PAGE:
Russia until the Revolution (1917) was a multi-ethnic empire. This did not change with the Revolution, although some of the nationalities (Finland, Baltics, Poland, and areas of Romania), for a time exerted their indepdence. Even so Tsarist and Soviet literature was primarily, but not entirely Russian. We do not have any information on Tsarist children's literature, but we have collected information some information on Soviet children's literature. There were many wonderful stories published for children, some of which were beautifully illustrated. Some of the Soviet books had ideological content, but some were based on folk tales and could have been published during the Tsarist era. This varied over time influenced by Soviet political trends.
ChIldren's authors in Imperial Russia are honoured in Moscow. There is a park about one author who wrote children's fables.
Soviet books and periodicals targetting children reflected the importance given to molding future Soviet citizens and Communist Party members. Books often dealt with the Young Pioneers, to which virtually all Soviet children belonged, and school. The dignity of labor and the glories of the Soviet Union were other popular themes. Publications proselytized the Communist Party through illustrated articles, children's stories and photography. Most books were published in Russian, but books were also published in Ukranian and several of the many other languages spoken in the Soviet Union. This varied with the oficinal view of the nationality involved which could change over time. Soviet children's literature was also strongly affected by the varying economic and political policies adopted by the country over time.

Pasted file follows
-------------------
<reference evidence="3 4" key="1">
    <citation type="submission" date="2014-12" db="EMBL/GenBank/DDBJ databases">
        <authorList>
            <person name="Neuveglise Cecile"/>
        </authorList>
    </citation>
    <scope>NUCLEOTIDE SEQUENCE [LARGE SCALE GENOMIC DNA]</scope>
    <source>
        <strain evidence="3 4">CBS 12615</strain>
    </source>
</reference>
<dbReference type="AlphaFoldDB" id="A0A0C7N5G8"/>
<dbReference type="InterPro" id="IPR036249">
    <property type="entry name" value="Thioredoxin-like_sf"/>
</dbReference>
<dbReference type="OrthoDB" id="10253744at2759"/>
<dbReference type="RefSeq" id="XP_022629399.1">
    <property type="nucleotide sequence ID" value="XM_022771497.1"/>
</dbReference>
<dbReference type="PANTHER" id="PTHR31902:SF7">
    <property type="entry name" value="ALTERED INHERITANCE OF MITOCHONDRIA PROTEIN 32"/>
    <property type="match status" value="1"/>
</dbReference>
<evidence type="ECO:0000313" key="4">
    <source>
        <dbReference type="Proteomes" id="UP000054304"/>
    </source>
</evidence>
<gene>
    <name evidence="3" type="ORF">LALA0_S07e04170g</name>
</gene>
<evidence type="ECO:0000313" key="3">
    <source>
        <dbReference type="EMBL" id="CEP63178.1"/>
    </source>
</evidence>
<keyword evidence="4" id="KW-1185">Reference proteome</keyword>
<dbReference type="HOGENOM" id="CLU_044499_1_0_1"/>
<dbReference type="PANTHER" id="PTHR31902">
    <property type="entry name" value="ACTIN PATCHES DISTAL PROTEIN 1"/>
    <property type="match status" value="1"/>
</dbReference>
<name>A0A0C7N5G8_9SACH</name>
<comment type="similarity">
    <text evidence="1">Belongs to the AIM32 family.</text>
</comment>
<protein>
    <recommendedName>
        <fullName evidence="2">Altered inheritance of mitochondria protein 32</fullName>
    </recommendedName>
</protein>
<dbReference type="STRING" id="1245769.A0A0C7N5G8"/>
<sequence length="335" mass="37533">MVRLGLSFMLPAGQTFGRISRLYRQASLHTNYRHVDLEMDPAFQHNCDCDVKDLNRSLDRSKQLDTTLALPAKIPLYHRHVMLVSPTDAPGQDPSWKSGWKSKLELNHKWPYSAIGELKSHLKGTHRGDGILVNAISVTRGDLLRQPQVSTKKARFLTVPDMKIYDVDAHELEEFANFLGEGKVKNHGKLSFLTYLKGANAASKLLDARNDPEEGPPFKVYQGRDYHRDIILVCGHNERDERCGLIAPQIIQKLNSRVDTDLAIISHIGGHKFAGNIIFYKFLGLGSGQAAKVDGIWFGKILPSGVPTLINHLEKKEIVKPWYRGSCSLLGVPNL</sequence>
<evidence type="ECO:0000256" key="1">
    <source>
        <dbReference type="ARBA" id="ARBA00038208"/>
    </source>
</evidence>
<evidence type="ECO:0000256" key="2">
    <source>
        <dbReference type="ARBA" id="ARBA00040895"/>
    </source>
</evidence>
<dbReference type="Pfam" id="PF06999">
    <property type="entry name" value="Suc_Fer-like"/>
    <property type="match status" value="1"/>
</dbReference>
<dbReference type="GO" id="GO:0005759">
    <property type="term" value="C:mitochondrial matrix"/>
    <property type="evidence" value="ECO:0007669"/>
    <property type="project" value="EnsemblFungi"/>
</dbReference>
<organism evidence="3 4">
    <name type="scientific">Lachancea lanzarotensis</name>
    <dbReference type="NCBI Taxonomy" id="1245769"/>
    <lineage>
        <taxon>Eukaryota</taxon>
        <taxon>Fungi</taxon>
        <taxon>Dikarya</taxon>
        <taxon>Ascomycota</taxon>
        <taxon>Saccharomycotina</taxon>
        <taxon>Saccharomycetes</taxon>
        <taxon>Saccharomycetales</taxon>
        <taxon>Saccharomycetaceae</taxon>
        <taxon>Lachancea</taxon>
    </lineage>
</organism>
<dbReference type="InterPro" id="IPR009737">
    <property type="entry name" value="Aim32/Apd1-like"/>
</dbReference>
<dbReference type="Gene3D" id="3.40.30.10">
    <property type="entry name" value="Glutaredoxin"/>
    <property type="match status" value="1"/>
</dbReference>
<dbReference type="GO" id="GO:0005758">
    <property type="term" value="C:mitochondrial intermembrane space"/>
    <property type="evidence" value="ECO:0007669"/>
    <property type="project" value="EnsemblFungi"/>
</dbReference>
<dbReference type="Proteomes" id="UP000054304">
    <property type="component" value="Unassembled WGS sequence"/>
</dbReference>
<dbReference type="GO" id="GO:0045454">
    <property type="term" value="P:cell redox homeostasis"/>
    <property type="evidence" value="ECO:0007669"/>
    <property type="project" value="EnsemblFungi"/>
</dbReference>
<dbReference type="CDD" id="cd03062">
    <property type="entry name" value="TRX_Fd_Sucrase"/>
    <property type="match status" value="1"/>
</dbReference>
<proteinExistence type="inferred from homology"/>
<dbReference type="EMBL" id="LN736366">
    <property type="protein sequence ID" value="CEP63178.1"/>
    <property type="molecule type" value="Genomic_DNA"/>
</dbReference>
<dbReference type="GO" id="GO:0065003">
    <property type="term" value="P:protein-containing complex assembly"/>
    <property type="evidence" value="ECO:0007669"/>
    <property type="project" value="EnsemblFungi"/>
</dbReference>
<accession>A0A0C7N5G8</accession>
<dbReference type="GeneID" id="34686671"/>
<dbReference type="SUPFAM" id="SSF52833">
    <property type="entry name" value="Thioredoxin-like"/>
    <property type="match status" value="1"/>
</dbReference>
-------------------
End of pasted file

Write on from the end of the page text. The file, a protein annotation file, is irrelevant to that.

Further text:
No information available yet. Hre we are talking about children's literature published after the disolution of the Soviet Union at the end of 1991. The country still has substantial minorities, especially in the southrtn caucauses region, but is now primarily peopled by ethnic Russians. A Russian reader tells us, "There are books galore in Russia. They have a very thriving book publishing organisation. The House of Books in Moscow is about three stories of books. Here you can buy any book you want. The books are expertly produced and a joy to look at. They are well illustrated with colourful pictures. The children's book department is very child friendly. The books are on shelves or displayed on tables around themed displays . There are giant cuddle toys for little children to hug or sit around while they have an enjoyable reading experience. You name the book and the House of Books has it." This of course sounds like quite a book store. If we understand it, the House of Books is a carry over from Soviet times. We suspect it is still government owned and operated, but hopefully our Russian readers will tell us more. There are many books not available. We doubt that there are many books criticusing Prime Minisister Putin. We also dobt if there are many books discussing embarassing aspects of World War II (the alliance with Hitler, the invasions of neigboring states, and the attrocities perpetrated by the Red aemy and NKVD). Nor are there likely to be many books discussing the limitations on democracy and personal freedom in Russia today. Even the choice of books to translate into Russian continues to be infuenced by the Government. The censorship seems much milder than in Soviet times. These are of course all adult books. We suspect that there are today few limitations on children's literarture, but have little information at this time.
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